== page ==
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Final House Tally Remains Unresolved

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Final House Tally Remains Unresolved


Final House Tally Remains Unresolved

Final House Tally Remains Unresolved

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  • <iframe src="" width="100%" height="290" frameborder="0" scrolling="no" title="NPR embedded audio player">
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More than two weeks after the Nov. 6 election, several House races remain undecided. Races in Ohio and Texas are of particular interest.


In this country, results are still trickling in from this month's midterm elections. Some races for seats in the House have yet to be decided, and keep in mind that these returns will not change control of the House.

NPR's senior national correspondent Linda Wertheimer joins us in the studio for an update. And Linda, election night ended with about ten races still to be decided. Most of them have now been declared in the last two weeks, so what's left?

LINDA WERTHEIMER: Well, there's Ohio, which has experienced a kind of political earthquake and they're still feeling aftershocks, two races on the undecided list. Although incumbents were ahead in both of them. The incumbent Republican Congresswoman Jean Schmidt was declared the winner yesterday in a very Republican district. It's the affluent suburbs, Cincinnati and the southern part of the state.

The other is Deborah Price. She's a highly regarded Republican incumbent from the middle of the state, Columbus. In both Ohio races, there were thousands of uncounted absentee and provisional ballots. And in the Price district, there is also concern about the way election officials were applying the law requiring voters to identify themselves. So that is going to take a little longer maybe into next week. But look for Price to pull it out.

NORRIS: And there are some timing issues involved in this recount?

WERTHEIMER: Yeah, these are the delayed districts. The law stipulated that recounts could not begin until a certain number of days had passed. And election officials didn't realized it they'd be counting on the day of Ohio State/Michigan game. So they just postponed the whole shooting match.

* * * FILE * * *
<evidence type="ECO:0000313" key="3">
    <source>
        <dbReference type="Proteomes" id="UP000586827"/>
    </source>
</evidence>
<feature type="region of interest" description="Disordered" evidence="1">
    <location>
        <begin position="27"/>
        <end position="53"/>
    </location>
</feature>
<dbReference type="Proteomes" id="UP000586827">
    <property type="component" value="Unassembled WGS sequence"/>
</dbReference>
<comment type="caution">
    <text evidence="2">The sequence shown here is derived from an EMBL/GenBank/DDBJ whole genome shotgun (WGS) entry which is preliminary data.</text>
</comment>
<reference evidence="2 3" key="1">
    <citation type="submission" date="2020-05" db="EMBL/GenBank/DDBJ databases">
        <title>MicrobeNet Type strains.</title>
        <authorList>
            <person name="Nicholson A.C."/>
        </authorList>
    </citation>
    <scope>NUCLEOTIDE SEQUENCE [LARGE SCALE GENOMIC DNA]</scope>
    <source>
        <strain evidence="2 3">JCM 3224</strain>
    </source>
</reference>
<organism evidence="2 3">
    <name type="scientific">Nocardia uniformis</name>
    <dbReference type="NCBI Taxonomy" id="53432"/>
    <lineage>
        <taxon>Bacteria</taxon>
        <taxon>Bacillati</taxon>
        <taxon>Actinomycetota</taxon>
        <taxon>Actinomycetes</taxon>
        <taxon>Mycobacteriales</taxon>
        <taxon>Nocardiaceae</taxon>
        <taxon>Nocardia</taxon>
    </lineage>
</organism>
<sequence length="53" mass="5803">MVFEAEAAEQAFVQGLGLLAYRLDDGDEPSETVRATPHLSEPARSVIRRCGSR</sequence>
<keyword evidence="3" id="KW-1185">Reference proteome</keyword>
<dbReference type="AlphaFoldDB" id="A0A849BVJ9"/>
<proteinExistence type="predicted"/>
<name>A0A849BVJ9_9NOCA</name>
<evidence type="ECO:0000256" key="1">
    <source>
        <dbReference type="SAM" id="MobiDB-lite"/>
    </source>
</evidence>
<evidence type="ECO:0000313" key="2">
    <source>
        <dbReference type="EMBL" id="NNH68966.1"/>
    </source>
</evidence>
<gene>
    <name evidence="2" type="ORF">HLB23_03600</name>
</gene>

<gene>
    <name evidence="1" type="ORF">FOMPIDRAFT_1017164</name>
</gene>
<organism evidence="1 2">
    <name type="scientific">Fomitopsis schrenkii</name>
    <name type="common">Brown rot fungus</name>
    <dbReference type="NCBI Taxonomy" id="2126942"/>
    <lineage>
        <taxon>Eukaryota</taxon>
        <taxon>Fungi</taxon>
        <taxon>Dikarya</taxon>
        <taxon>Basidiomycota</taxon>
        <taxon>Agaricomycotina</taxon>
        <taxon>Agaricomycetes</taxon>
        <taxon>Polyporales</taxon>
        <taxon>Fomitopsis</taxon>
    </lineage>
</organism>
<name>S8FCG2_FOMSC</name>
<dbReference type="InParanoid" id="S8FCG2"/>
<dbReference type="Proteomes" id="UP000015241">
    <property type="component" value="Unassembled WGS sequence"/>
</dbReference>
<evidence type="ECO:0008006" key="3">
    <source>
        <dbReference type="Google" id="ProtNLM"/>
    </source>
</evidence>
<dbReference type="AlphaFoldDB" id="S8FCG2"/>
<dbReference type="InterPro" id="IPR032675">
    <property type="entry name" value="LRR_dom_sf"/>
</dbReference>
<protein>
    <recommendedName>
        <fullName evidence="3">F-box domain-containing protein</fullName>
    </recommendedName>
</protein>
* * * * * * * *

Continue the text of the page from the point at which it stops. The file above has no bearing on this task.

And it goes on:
NORRIS: Now there are a couple of other loose ends, a race in North Carolina, which is also being recounted.

WERTHEIMER: Republican Congressman Robert Hayes is leading his Democratic challenger by about 300 votes. That was close enough for a recount and Democrat Larry Kissell asked for one. Hayes is leading in the recount, which just started and should be over quite soon. Kissell basically kind of came out of left field. He's a school teacher. He picked up voters who are very concerned about job losses in the district in the southern part of the state, made this a very close race.

NORRIS: One of a few school teachers headed to Washington, and there are the runoffs, which won't be decided for a while.

WERTHEIMER: Two runoffs, right. In New Orleans, two Democrats are in a runoff. The incumbent Congressman William Jefferson and Karen Carter, who's a state rep from New Orleans. Like Mr. Jefferson, she's African American. He is being investigated by the FBI. You will remember the cash in the freezer incident. That probably gives her an advantage in the runoff, which is December 9th.

NORRIS: And let us not forget about Texas.

WERTHEIMER: Of course not, where there is another runoff between Henry Bonilla, the incumbent Republican, and Ciro Rodriguez, a former member of Congress, a Democrat, who also served in San Antonio until the famous redistricting ordered by the former majority leader, Tom DeLay, which was designed to increase the number of Republicans elected to the House. And did that. Courts found that the 23rd District was unfair to Hispanic voters, so it was redrawn and this is the first race - the first election in the redraw.

As redrawn, this district is larger than some countries. It starts in San Antonio, curls around the Big Bend following the Rio Grand West. It stops just short of El Paso. Much of the Mexican border is the southern border of this district. So November 7th was a combination election day and Democratic primary with Bonilla on the GOP side of the ballot - six Democrats and one independent also in the ballot. Bonilla needed more than 50 percent to win outright. And he didn't get it. He's still favored. It's a very conservative area.

NORRIS: Well, if we could just quickly get to Florida because we would be remiss if we talk about recounts and did not quickly mentioned Florida.

WERTHEIMER: Katherine Harris, she had the hanging chance. This is her seat and most likely the Republicans will hold it for the newbie, Vern Buchanan. But Christine Jennings has not given up. She's called in the lawyers and gone to court in final Florida style.

NORRIS: Thank you, Linda.

WERTHEIMER: You're very welcome.

NORRIS: That was NPR's Linda Wertheimer.

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